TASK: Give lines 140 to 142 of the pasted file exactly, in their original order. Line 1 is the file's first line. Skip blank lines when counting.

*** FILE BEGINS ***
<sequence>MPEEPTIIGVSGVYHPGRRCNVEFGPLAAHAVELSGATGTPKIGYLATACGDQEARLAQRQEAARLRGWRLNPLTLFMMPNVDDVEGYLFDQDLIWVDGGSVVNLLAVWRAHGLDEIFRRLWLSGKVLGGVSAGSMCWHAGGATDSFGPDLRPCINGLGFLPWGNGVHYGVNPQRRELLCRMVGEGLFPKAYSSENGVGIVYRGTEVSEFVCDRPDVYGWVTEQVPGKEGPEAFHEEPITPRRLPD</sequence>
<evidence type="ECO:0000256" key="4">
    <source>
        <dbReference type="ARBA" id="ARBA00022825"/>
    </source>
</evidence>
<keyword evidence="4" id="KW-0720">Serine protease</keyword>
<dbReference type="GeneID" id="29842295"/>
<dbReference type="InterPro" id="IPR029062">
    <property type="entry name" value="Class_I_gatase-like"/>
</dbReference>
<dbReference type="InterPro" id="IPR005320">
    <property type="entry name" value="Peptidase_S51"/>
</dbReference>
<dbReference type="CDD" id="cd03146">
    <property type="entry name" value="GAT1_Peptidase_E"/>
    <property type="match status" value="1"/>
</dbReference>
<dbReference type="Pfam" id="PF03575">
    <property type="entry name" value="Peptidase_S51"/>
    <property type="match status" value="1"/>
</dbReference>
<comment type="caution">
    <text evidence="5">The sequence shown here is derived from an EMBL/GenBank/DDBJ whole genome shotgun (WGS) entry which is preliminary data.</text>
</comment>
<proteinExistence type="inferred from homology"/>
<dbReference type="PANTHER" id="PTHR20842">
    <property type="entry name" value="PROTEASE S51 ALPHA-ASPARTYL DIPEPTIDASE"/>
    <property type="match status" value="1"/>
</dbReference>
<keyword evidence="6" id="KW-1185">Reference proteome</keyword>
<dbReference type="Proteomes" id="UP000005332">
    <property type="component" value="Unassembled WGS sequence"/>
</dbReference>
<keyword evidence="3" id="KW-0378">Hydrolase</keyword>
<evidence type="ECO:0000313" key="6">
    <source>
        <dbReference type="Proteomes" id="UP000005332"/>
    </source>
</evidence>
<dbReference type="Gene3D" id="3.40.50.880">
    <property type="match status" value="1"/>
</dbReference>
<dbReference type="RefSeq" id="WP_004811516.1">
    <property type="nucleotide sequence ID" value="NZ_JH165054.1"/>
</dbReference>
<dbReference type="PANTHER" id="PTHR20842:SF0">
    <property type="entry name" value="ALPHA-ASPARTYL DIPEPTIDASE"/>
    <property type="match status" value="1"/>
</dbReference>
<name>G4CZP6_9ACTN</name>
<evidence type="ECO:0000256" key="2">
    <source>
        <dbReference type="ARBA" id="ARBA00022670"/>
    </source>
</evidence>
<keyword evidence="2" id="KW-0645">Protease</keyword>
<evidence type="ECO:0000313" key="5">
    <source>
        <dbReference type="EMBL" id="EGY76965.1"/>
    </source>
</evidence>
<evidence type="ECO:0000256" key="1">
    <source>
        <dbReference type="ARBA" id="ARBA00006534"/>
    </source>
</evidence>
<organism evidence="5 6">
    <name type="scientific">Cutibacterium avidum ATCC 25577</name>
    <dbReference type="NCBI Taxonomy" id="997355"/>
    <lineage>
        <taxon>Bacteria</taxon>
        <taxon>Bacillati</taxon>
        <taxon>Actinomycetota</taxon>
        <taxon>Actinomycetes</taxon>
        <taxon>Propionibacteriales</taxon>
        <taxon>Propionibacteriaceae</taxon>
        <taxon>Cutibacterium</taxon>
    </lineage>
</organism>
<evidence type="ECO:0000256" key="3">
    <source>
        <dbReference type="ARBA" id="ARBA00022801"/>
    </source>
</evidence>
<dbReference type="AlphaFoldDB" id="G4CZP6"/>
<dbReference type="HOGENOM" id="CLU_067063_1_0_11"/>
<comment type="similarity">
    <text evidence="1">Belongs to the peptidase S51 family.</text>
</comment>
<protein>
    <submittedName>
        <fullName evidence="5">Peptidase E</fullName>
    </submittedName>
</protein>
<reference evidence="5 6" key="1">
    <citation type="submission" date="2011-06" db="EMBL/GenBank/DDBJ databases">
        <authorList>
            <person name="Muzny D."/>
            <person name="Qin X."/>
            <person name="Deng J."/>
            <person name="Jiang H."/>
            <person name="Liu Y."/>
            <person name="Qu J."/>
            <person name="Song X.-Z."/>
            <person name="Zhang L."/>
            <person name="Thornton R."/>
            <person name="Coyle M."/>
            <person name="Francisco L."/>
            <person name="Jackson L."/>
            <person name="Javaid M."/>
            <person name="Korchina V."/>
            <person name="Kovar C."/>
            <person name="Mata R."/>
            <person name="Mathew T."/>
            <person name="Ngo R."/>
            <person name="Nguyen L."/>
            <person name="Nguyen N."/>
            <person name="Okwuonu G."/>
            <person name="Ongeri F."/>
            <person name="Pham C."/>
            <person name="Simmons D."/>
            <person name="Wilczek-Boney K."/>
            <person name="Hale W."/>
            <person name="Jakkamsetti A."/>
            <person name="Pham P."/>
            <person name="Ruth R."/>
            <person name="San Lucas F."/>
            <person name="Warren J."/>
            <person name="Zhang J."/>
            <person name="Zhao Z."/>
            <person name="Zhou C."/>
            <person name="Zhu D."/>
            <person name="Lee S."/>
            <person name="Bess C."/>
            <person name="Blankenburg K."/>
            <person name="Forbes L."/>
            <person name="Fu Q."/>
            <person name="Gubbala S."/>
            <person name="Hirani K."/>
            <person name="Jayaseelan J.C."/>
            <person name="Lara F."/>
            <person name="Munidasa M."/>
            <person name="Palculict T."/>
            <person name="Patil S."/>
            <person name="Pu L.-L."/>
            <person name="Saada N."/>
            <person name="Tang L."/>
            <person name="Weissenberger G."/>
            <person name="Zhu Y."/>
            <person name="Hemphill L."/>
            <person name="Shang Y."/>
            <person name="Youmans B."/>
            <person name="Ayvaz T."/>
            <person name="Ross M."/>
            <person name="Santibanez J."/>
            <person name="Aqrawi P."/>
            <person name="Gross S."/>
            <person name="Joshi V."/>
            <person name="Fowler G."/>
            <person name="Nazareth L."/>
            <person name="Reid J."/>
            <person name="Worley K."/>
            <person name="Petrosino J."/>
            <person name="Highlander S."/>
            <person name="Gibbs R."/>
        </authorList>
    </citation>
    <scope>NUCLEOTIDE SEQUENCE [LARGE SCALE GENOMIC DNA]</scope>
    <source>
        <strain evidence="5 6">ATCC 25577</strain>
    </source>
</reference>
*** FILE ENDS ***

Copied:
            <person name="Hirani K."/>
            <person name="Jayaseelan J.C."/>
            <person name="Lara F."/>